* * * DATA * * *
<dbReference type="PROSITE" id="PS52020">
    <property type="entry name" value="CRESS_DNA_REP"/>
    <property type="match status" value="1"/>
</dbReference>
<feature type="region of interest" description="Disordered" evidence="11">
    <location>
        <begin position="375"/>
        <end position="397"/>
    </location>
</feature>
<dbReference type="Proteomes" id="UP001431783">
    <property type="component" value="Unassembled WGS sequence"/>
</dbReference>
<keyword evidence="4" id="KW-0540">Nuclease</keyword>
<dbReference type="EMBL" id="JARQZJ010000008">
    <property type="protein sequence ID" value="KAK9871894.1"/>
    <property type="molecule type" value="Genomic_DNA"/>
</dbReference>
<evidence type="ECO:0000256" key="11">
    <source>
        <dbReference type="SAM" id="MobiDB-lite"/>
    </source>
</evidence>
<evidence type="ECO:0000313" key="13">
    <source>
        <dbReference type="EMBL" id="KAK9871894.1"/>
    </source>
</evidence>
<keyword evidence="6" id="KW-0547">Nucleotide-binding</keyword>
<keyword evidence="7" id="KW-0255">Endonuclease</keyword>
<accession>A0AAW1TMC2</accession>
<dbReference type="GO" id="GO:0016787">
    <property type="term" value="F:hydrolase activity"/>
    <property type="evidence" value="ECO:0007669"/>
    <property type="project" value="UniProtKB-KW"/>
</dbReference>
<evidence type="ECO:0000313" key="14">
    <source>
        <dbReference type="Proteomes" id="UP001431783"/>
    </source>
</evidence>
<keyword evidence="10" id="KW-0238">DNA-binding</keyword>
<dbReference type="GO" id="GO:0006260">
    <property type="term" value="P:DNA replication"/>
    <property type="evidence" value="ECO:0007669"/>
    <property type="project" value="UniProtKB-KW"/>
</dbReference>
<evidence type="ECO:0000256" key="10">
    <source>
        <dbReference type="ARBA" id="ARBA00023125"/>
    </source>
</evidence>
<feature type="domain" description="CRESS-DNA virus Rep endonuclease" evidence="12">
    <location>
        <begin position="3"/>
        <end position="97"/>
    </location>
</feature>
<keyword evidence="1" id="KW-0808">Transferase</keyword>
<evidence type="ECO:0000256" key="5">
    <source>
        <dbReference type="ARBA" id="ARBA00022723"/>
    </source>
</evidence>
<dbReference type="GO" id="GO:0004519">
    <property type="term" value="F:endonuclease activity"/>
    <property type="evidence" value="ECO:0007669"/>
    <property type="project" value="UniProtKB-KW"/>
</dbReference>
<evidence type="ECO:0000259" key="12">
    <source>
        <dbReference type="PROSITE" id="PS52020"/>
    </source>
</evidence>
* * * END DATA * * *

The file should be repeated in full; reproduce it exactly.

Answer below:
<dbReference type="PROSITE" id="PS52020">
    <property type="entry name" value="CRESS_DNA_REP"/>
    <property type="match status" value="1"/>
</dbReference>
<feature type="region of interest" description="Disordered" evidence="11">
    <location>
        <begin position="375"/>
        <end position="397"/>
    </location>
</feature>
<dbReference type="Proteomes" id="UP001431783">
    <property type="component" value="Unassembled WGS sequence"/>
</dbReference>
<keyword evidence="4" id="KW-0540">Nuclease</keyword>
<dbReference type="EMBL" id="JARQZJ010000008">
    <property type="protein sequence ID" value="KAK9871894.1"/>
    <property type="molecule type" value="Genomic_DNA"/>
</dbReference>
<evidence type="ECO:0000256" key="11">
    <source>
        <dbReference type="SAM" id="MobiDB-lite"/>
    </source>
</evidence>
<evidence type="ECO:0000313" key="13">
    <source>
        <dbReference type="EMBL" id="KAK9871894.1"/>
    </source>
</evidence>
<keyword evidence="6" id="KW-0547">Nucleotide-binding</keyword>
<keyword evidence="7" id="KW-0255">Endonuclease</keyword>
<accession>A0AAW1TMC2</accession>
<dbReference type="GO" id="GO:0016787">
    <property type="term" value="F:hydrolase activity"/>
    <property type="evidence" value="ECO:0007669"/>
    <property type="project" value="UniProtKB-KW"/>
</dbReference>
<evidence type="ECO:0000313" key="14">
    <source>
        <dbReference type="Proteomes" id="UP001431783"/>
    </source>
</evidence>
<keyword evidence="10" id="KW-0238">DNA-binding</keyword>
<dbReference type="GO" id="GO:0006260">
    <property type="term" value="P:DNA replication"/>
    <property type="evidence" value="ECO:0007669"/>
    <property type="project" value="UniProtKB-KW"/>
</dbReference>
<evidence type="ECO:0000256" key="10">
    <source>
        <dbReference type="ARBA" id="ARBA00023125"/>
    </source>
</evidence>
<feature type="domain" description="CRESS-DNA virus Rep endonuclease" evidence="12">
    <location>
        <begin position="3"/>
        <end position="97"/>
    </location>
</feature>
<keyword evidence="1" id="KW-0808">Transferase</keyword>
<evidence type="ECO:0000256" key="5">
    <source>
        <dbReference type="ARBA" id="ARBA00022723"/>
    </source>
</evidence>
<dbReference type="GO" id="GO:0004519">
    <property type="term" value="F:endonuclease activity"/>
    <property type="evidence" value="ECO:0007669"/>
    <property type="project" value="UniProtKB-KW"/>
</dbReference>
<evidence type="ECO:0000259" key="12">
    <source>
        <dbReference type="PROSITE" id="PS52020"/>
    </source>
</evidence>